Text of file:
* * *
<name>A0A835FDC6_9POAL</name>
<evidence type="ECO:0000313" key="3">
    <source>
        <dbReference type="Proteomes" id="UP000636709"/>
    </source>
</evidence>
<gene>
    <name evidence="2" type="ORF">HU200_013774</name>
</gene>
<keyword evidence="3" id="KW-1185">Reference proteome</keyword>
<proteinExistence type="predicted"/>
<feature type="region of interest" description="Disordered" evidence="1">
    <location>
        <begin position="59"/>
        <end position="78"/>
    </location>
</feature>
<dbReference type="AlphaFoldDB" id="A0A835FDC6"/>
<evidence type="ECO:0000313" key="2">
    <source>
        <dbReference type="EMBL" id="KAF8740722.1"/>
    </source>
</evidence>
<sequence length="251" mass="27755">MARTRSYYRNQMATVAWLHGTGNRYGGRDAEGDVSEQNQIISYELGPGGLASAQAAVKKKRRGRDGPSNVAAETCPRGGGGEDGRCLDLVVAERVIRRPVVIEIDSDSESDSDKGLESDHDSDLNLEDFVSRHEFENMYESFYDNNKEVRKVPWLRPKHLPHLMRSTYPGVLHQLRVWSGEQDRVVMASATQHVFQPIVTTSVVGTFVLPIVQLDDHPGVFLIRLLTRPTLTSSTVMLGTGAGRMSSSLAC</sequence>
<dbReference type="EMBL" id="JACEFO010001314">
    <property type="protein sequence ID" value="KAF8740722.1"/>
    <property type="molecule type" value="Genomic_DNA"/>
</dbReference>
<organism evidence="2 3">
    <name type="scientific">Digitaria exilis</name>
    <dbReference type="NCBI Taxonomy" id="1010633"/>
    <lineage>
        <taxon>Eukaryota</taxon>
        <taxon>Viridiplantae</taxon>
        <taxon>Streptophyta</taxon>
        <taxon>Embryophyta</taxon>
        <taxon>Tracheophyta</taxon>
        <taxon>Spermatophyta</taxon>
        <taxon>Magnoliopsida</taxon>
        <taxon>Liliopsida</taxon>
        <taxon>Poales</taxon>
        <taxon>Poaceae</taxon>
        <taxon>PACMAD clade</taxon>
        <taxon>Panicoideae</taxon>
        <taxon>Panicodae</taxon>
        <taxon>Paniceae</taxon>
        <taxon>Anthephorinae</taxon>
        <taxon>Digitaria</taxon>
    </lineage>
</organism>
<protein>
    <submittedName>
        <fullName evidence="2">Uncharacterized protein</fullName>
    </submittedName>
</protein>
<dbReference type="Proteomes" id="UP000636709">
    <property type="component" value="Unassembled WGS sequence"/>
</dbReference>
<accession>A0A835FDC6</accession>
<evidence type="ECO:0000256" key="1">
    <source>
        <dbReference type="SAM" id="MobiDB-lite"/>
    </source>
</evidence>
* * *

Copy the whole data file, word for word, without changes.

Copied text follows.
<name>A0A835FDC6_9POAL</name>
<evidence type="ECO:0000313" key="3">
    <source>
        <dbReference type="Proteomes" id="UP000636709"/>
    </source>
</evidence>
<gene>
    <name evidence="2" type="ORF">HU200_013774</name>
</gene>
<keyword evidence="3" id="KW-1185">Reference proteome</keyword>
<proteinExistence type="predicted"/>
<feature type="region of interest" description="Disordered" evidence="1">
    <location>
        <begin position="59"/>
        <end position="78"/>
    </location>
</feature>
<dbReference type="AlphaFoldDB" id="A0A835FDC6"/>
<evidence type="ECO:0000313" key="2">
    <source>
        <dbReference type="EMBL" id="KAF8740722.1"/>
    </source>
</evidence>
<sequence length="251" mass="27755">MARTRSYYRNQMATVAWLHGTGNRYGGRDAEGDVSEQNQIISYELGPGGLASAQAAVKKKRRGRDGPSNVAAETCPRGGGGEDGRCLDLVVAERVIRRPVVIEIDSDSESDSDKGLESDHDSDLNLEDFVSRHEFENMYESFYDNNKEVRKVPWLRPKHLPHLMRSTYPGVLHQLRVWSGEQDRVVMASATQHVFQPIVTTSVVGTFVLPIVQLDDHPGVFLIRLLTRPTLTSSTVMLGTGAGRMSSSLAC</sequence>
<dbReference type="EMBL" id="JACEFO010001314">
    <property type="protein sequence ID" value="KAF8740722.1"/>
    <property type="molecule type" value="Genomic_DNA"/>
</dbReference>
<organism evidence="2 3">
    <name type="scientific">Digitaria exilis</name>
    <dbReference type="NCBI Taxonomy" id="1010633"/>
    <lineage>
        <taxon>Eukaryota</taxon>
        <taxon>Viridiplantae</taxon>
        <taxon>Streptophyta</taxon>
        <taxon>Embryophyta</taxon>
        <taxon>Tracheophyta</taxon>
        <taxon>Spermatophyta</taxon>
        <taxon>Magnoliopsida</taxon>
        <taxon>Liliopsida</taxon>
        <taxon>Poales</taxon>
        <taxon>Poaceae</taxon>
        <taxon>PACMAD clade</taxon>
        <taxon>Panicoideae</taxon>
        <taxon>Panicodae</taxon>
        <taxon>Paniceae</taxon>
        <taxon>Anthephorinae</taxon>
        <taxon>Digitaria</taxon>
    </lineage>
</organism>
<protein>
    <submittedName>
        <fullName evidence="2">Uncharacterized protein</fullName>
    </submittedName>
</protein>
<dbReference type="Proteomes" id="UP000636709">
    <property type="component" value="Unassembled WGS sequence"/>
</dbReference>
<accession>A0A835FDC6</accession>
<evidence type="ECO:0000256" key="1">
    <source>
        <dbReference type="SAM" id="MobiDB-lite"/>
    </source>
</evidence>